Ken Coates

Ken Coates (Obituary, 2 July), was an inspirational figure within Nottingham University beyond his own department, as I found when he used the ringing phrase, "contrary to the laws of natural justice" while enlisting my support as a history student against his expulsion from the Labour Party in 1965, writes Giles Oakley.

He had been expelled at a secretive emergency meeting called when he couldn't attend, giving him no chance to defend himself or rally support. When I and other party members came to the next routine ward meeting with the intention of raising the issue and getting the expulsion overturned we found the doors locked and a belligerent line of policemen barring our passage. Days later I received a letter from the national general secretary informing me that I, too, had been expelled, with no explanation given. Such was my introduction to Labour-machine politics in response to dissidence, rendered somewhat farcical by the ease with which I was able to slip back into membership in my home town. It was with wry amusement that I noticed the name of the regional organiser most ruthlessly behind Ken's expulsion in '65 among those creating the break-away Social Democrats in the 1980s.

Although he'll be remembered for his peace movement activism and for his promotion of workers' control, it was Ken's poverty campaigning that resonated most with me and many others in Nottingham. In 1967 he and fellow academic Richard Silburn set up a study group which produced the eye-opening and humane report St Ann's: Poverty, deprivation and morale in a Nottingham Community (with evocative photos by a student Donald Cooper, now best known as a theatre photographer). That led to the better-known Penguin Special, Poverty: The Forgotten Englishman, in 1970.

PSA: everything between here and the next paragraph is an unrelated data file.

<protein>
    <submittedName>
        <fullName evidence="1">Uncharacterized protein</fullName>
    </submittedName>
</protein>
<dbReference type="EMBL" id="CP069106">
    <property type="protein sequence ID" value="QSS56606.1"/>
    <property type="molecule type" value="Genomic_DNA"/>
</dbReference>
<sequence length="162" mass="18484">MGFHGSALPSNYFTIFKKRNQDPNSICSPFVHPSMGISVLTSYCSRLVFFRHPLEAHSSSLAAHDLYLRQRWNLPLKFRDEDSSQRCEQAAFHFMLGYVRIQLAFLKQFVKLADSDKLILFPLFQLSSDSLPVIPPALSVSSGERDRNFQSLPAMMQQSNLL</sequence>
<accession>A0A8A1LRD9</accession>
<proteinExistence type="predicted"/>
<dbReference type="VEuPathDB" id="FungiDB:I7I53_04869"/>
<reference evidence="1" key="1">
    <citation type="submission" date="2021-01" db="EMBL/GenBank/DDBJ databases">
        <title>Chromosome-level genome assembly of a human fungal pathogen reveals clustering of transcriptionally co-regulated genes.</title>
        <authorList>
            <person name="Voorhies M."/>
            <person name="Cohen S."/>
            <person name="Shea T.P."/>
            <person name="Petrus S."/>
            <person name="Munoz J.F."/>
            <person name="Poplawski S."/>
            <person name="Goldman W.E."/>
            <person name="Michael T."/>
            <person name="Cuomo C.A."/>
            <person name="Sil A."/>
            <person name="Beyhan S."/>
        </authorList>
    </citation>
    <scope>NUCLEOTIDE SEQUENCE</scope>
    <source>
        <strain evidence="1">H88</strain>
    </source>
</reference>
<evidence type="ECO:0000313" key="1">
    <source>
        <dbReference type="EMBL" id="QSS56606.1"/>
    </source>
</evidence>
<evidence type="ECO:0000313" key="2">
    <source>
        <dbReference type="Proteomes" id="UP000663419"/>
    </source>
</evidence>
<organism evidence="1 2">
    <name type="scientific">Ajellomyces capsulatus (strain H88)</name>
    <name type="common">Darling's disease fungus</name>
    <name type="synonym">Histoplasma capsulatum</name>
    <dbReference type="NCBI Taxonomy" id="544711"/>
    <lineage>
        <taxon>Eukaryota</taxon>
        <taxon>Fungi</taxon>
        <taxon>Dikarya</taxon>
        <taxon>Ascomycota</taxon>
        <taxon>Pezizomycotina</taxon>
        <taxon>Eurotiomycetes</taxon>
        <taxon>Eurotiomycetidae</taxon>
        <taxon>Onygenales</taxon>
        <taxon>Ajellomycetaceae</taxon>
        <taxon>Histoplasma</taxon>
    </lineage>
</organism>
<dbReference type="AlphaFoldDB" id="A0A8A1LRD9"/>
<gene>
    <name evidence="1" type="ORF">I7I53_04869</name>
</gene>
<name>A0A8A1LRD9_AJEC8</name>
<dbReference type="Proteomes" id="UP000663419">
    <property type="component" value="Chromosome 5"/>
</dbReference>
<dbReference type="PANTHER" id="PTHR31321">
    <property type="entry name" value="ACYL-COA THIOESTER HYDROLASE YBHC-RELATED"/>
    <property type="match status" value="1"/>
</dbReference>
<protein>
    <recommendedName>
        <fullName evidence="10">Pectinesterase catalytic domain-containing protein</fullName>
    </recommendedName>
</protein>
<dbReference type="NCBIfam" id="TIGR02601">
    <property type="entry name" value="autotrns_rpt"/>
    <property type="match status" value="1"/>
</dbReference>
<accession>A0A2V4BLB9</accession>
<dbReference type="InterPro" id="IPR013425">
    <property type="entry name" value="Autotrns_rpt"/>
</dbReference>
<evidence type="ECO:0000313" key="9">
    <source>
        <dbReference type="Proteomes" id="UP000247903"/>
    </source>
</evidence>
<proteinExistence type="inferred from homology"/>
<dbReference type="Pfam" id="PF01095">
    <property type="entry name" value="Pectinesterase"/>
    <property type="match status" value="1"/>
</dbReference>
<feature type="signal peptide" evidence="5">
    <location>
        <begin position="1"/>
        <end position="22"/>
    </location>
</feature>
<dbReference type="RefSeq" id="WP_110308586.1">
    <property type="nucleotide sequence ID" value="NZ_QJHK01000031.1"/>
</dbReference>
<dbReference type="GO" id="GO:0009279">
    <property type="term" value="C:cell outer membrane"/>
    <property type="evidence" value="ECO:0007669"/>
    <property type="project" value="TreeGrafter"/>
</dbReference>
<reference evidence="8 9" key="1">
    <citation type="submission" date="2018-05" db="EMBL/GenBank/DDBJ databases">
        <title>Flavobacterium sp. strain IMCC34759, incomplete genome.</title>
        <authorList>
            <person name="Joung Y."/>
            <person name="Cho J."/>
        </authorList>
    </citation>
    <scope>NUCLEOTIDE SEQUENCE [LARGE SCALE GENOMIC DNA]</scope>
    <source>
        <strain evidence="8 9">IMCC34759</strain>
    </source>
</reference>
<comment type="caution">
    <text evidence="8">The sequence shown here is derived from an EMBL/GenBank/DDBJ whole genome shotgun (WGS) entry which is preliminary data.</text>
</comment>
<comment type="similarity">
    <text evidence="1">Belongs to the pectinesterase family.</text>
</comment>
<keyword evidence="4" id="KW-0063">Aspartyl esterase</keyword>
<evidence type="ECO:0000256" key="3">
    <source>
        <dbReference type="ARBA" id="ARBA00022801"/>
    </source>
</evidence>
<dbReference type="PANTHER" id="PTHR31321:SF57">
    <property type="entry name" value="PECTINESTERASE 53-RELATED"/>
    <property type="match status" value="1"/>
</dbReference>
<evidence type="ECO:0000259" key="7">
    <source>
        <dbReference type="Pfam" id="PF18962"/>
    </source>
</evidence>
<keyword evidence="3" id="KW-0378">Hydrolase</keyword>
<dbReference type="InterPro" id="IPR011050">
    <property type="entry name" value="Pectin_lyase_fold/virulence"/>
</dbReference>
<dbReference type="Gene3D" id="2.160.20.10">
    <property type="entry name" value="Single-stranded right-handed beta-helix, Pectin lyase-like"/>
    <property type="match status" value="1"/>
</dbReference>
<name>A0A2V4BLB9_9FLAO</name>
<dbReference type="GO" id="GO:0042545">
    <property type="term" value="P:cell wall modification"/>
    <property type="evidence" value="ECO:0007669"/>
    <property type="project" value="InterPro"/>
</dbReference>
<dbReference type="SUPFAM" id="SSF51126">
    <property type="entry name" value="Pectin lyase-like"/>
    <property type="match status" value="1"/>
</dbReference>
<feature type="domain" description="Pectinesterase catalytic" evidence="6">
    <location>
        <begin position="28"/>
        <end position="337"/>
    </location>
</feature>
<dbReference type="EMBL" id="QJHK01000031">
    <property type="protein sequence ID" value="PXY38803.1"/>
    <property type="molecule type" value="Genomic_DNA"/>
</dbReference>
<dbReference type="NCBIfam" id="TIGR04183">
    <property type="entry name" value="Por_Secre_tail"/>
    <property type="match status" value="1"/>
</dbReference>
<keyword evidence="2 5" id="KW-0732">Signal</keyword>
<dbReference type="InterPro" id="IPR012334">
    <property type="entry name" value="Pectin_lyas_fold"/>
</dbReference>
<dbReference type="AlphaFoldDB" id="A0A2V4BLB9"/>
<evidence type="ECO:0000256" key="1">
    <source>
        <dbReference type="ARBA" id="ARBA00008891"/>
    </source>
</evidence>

I like to remember Ken as a free-spirited and pugnacious speaker with an often hilarious line in invective which was liberating in its irreverence towards those in power. This undoubtedly made him enemies, but inside the trenchant polemicist there was also a quieter educationalist. On one occasion, in a University Labour Club meeting he had been witheringly dismissive of the "revisionism" of Tony Crosland (then Secretary of State for Education in the Harold Wilson government) specifically targeting his widely influential book The Future of Socialism (1956). When I timidly admitted that I rather liked Crosland (despite his raising of student fees), Ken gave me a copy of Crosland's book, clearly in a spirit of encouragement of debate and wider thought, without regard for his own hostile views. Nor did he hold it against me when, having read the book, I had to admit I still rather liked Crosland.